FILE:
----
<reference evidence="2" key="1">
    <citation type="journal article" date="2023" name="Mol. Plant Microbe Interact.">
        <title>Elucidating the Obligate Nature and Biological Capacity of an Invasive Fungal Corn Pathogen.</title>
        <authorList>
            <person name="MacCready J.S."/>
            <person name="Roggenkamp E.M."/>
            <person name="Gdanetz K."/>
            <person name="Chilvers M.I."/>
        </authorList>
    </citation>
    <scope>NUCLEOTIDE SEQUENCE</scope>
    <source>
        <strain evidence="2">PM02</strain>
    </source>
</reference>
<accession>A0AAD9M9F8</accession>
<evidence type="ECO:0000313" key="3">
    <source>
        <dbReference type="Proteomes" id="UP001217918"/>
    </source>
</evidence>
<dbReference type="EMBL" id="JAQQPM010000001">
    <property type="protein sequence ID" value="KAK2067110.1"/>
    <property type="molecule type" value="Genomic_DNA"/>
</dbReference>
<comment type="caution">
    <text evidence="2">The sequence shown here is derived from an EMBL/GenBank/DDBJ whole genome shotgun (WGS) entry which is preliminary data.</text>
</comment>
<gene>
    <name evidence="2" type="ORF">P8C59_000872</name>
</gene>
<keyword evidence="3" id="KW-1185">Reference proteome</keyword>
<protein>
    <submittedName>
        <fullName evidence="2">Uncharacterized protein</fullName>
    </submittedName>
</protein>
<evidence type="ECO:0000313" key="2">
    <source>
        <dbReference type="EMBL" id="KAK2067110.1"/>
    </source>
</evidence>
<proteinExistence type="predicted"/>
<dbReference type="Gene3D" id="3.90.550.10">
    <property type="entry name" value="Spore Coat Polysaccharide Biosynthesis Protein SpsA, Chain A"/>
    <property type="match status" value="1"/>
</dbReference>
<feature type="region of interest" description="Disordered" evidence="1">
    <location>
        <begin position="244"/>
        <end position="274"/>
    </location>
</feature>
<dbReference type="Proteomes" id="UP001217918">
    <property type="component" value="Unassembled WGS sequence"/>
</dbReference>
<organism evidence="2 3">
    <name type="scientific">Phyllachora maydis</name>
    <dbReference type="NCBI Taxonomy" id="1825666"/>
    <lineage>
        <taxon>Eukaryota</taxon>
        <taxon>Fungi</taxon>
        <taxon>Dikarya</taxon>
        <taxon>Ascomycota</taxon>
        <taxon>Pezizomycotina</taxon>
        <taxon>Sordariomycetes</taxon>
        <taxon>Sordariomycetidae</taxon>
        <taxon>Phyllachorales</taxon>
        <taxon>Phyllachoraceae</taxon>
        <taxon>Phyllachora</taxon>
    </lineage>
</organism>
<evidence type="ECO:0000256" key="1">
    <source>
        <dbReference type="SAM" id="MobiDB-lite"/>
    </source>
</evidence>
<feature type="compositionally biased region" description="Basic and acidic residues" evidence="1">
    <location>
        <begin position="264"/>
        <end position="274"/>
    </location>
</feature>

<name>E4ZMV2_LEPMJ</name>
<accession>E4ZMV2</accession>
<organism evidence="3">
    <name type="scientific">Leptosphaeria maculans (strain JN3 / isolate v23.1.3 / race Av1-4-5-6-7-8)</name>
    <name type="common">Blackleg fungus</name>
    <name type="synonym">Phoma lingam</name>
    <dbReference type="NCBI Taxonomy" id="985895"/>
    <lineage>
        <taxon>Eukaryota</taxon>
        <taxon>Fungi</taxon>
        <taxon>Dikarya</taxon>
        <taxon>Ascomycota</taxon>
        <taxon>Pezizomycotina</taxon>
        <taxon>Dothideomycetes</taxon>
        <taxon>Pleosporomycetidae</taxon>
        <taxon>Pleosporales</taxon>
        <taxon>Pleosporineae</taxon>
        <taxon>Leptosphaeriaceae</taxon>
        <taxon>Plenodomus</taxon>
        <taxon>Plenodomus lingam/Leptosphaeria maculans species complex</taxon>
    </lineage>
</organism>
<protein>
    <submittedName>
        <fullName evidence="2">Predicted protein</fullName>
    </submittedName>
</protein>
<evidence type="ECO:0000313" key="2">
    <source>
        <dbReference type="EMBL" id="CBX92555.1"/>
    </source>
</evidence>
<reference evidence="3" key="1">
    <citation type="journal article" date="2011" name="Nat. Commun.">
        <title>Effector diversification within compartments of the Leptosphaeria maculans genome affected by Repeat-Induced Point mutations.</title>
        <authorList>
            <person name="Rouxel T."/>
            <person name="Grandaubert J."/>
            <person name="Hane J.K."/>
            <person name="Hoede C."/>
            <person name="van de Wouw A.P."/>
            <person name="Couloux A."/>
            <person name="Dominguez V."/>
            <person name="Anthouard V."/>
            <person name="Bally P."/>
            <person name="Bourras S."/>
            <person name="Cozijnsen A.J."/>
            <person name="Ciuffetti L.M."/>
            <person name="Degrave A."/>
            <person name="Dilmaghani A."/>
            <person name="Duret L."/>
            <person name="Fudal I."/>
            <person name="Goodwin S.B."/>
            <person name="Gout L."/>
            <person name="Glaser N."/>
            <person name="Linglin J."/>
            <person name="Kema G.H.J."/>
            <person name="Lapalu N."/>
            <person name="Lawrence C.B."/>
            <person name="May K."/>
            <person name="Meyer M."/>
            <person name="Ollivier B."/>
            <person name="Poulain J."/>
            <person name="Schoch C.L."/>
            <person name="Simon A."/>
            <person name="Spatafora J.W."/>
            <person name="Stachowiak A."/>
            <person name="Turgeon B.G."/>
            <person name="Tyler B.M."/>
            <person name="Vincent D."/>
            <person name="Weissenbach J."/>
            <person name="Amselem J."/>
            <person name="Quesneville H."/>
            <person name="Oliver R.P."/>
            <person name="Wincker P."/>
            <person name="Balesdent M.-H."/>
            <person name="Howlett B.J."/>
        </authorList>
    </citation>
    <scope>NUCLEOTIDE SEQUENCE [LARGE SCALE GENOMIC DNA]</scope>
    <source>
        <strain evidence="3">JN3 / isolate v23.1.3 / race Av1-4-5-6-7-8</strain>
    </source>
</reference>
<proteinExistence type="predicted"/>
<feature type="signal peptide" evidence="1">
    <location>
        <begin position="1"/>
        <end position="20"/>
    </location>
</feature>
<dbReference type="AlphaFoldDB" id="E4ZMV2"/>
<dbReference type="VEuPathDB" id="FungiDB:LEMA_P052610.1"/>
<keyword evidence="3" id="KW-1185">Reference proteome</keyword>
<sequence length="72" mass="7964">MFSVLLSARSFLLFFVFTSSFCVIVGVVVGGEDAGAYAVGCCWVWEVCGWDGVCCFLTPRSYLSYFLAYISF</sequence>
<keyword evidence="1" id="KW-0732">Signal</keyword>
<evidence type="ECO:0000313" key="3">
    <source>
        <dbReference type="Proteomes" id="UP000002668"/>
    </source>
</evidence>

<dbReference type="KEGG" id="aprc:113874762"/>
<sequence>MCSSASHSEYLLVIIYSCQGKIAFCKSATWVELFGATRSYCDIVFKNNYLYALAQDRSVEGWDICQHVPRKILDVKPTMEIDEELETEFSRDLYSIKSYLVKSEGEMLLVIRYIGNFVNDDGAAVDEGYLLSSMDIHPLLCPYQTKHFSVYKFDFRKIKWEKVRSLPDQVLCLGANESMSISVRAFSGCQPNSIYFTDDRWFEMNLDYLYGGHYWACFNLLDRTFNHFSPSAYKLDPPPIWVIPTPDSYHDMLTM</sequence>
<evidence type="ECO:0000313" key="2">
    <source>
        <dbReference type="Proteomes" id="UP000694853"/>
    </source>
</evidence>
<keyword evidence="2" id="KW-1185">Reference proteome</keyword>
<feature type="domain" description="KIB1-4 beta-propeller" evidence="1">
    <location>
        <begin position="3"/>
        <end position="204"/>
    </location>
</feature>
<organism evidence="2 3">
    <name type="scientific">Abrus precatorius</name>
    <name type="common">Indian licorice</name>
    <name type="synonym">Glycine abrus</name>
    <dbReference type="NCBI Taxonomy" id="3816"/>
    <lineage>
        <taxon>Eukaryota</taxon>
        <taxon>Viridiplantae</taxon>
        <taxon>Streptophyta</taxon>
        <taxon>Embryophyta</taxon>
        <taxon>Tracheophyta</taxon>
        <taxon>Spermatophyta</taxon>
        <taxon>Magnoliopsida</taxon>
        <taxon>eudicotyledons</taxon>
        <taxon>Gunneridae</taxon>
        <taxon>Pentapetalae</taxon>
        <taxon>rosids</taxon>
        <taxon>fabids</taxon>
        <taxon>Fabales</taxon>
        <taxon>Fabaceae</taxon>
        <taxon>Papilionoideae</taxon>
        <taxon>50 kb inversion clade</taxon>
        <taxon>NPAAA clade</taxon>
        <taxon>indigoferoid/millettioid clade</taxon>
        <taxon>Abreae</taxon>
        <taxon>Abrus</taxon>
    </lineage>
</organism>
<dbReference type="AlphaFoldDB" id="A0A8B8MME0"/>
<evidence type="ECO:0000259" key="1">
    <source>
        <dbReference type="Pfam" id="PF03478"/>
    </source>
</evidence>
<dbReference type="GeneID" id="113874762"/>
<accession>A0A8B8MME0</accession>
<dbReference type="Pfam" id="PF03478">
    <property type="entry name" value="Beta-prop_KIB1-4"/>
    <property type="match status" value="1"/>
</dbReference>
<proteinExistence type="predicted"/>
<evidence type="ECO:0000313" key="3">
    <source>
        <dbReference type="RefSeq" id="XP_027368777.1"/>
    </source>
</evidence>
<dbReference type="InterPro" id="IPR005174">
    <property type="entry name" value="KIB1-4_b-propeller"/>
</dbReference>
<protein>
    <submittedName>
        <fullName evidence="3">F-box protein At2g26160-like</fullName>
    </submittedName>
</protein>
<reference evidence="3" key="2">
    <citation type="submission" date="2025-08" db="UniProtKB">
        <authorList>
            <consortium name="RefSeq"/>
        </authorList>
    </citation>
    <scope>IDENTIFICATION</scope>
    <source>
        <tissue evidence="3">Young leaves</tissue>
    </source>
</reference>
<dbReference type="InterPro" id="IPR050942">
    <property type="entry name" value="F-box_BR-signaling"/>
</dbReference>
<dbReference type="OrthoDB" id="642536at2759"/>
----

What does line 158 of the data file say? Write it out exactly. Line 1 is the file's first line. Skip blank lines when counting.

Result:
            <person name="Wincker P."/>